The Mac maker recently began withholding royalty payments altogether via its contract manufacturers (CMs), causing Qualcomm to reduce its third-quarter revenue guidance by $500 million. Typically, Apple pays these royalty costs to its suppliers, who then subsequently remit that payment to Qualcomm, since the CMs have direct licensing agreements with Qualcomm. Once Apple stopped paying its suppliers, those suppliers in turn stopped paying Qualcomm. The trouble is that the agreements between CMs and Qualcomm are still valid and enforceable, as Qualcomm noted on its earnings call last month.
Earlier this month, Qualcomm was reportedly exploring an import injunction to block the iPhone, and the latest development is that Qualcomm is now going directly after CMs for what it says it's owed.
Stuck in the middle with you
The mobile chip giant has filed suit against four prominent Taiwanese CMs, including Foxconn. The company alleges that the CMs are "breaching their license agreements and other commitments with Qualcomm and refusing to pay for use of Qualcomm's licensed technologies." Apple has told its CMs not to pay royalties and has said it will cover the cost of any damages associated with breaching these agreements, according to Qualcomm's complaint, although Apple disputed this characterization in a statement to The Verge.
The CMs are getting caught in the crossfire in an escalating battle between two of the most powerful tech companies in the smartphone market. It's not all that surprising that it's come to this, as Qualcomm has made it clear that it will explore all legal avenues to collect. Putting pressure on CMs will effectively put more pressure on Apple in turn, since Apple's beef is with Qualcomm and not its CMs. (Although Apple isn't keen on the fact that CMs don't really bother negotiating favorable terms, as Apple foots the bill.)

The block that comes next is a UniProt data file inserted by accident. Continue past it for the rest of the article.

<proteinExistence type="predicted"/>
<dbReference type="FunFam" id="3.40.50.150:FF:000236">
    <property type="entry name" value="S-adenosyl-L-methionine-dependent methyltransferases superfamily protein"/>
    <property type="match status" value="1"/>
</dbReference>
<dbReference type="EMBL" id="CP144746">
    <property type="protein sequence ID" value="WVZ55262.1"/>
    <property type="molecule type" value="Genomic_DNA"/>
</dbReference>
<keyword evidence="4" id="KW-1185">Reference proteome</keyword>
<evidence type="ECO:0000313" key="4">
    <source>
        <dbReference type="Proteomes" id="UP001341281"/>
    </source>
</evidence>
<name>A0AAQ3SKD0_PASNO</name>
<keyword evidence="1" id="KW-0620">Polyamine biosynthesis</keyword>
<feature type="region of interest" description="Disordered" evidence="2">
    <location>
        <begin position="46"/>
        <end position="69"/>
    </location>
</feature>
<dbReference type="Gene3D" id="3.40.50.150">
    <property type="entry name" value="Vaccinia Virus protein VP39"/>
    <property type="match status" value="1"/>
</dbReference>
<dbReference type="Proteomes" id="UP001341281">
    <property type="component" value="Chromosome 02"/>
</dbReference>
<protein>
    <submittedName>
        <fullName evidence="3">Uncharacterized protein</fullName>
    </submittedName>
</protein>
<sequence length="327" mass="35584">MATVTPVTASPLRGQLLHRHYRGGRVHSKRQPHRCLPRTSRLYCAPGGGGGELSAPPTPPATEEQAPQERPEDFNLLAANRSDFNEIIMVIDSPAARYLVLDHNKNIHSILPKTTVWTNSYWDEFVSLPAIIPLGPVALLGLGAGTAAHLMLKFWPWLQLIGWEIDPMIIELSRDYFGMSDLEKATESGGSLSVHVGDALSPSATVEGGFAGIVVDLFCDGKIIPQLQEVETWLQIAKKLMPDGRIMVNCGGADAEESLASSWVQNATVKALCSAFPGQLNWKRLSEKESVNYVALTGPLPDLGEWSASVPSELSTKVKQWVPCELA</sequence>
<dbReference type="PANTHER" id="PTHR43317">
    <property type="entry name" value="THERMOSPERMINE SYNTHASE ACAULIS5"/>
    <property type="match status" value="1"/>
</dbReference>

Qualcomm will probably win these suits
Since the agreements between CMs and Qualcomm are valid and enforceable, irrespective of direct disputes between Apple and Qualcomm, Qualcomm has a good shot of winning these complaints, according to BMO Capital analyst Tim Long. This puts the CMs in a precarious position.
While the CMs collectively have enough cash to pay -- an estimated $25 billion combined -- they have thin operating margins and aren't going to want to essentially spot Apple the cash, particularly as Apple is the richest company on Earth. The CMs could theoretically turn around and file suit against Apple to get the money, but that clearly threatens the relationships that CMs have with one of their largest customers.
Legal battles of this magnitude can be protracted, and there's potentially billions of dollars hanging in the balance until it all gets sorted out.